The trouble is that they are colour blind and must have very sore behinds from their vantage point on the fence. Why act now when you can act later.

Don’t you just love them.


8,000 an hour

Do you know how many books are sold before you have bestseller? Or how many patients go through emergency rooms? Or the significance of 8,000 an hour? No, then read on.

All authors would love for their latest book to become a best seller. But it’s not easy. Sales in the order of 3,000 per week are needed to get onto the New York Times best sellers list, so it helps if you are famous or get to chat with Oprah.

Here are some other numbers:

  • Hospital emergency departments vary in size but on average each ER treats 600 patients every week.
  • A medium–sized high school might have 1,500 students enrolled.
  • A suburban train with eight carriages can ferry 1,600 commuters at time from their homes to offices in the city.
  • A person who goes about their business but does not take much exercise will take 6,000 steps in a day, whilst active individuals might manage 10,000.
  • At rest a human adult will breathe steadily, roughly 12 times in a minute and 720 times in an hour.

And here is another one. Every hour of every day there are 8,000 more people on earth.

That is two and a half times the number of book buyers, the weekly throughput of 13 ERs, enough for five high schools, and the passengers from five commuter trains, every single hour of every day. If you prefer bigger numbers, 8,000 an hour grows to 192,000 per day, 1.3 million per week, and 70 million per year.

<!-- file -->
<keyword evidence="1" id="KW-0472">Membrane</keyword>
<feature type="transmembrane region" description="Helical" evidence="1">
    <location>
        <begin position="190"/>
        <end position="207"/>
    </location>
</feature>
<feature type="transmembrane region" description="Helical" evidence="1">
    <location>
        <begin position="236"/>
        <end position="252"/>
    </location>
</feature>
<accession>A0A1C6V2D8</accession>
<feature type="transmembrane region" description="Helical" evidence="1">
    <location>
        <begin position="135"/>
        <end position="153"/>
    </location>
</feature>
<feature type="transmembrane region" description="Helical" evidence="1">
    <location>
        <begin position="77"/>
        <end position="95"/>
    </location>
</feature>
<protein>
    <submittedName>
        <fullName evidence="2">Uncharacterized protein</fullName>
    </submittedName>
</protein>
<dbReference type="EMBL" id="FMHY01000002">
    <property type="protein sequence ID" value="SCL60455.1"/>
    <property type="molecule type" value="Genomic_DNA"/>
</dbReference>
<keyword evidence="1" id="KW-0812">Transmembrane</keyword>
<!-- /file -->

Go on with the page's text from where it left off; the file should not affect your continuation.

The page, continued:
Every year there are more people added to the global population (births minus deaths) than there are Frenchmen. In two and a half days we add more people than there are elephants in Africa.

Amazing isn’t it. Staggering even.

Makes you think.


Spending on the environment

The Australian government budget outcome for 2008 reported an expenditure of A$280 billion (US$180 billion at time of writing) or 25% of GDP.

Divided equally, 280 billion would give each resident of Australia A$13,340 and that was, more or less, what happened to the money.

Welfare, health and education combined to account for A$161 billion or 58% of the expenditure. People accept taxes as a necessity of life partly because these things, along with infrastructure, defense and other primary needs are best paid for collectively.

It makes sense to also pay for fundamental services such as clean air, fresh water, food and shelter. The food we eat and the roof over our heads we pay for after the taxman has taken his cut. What about paying for the rest?

The government spend on the environment is difficult to estimate. There is no line item in the budget, so we must estimate for the following:

  • A3.8 billion on agriculture, fisheries and forestry
  • A$3.2 billion on recreation and culture
  • A$16.6 on the public service

Let’s be generous and say this adds up to A$10 billion or 3.6% of the federal environment spend. That’s A$10 billion for a land area of 7,692,024 square km.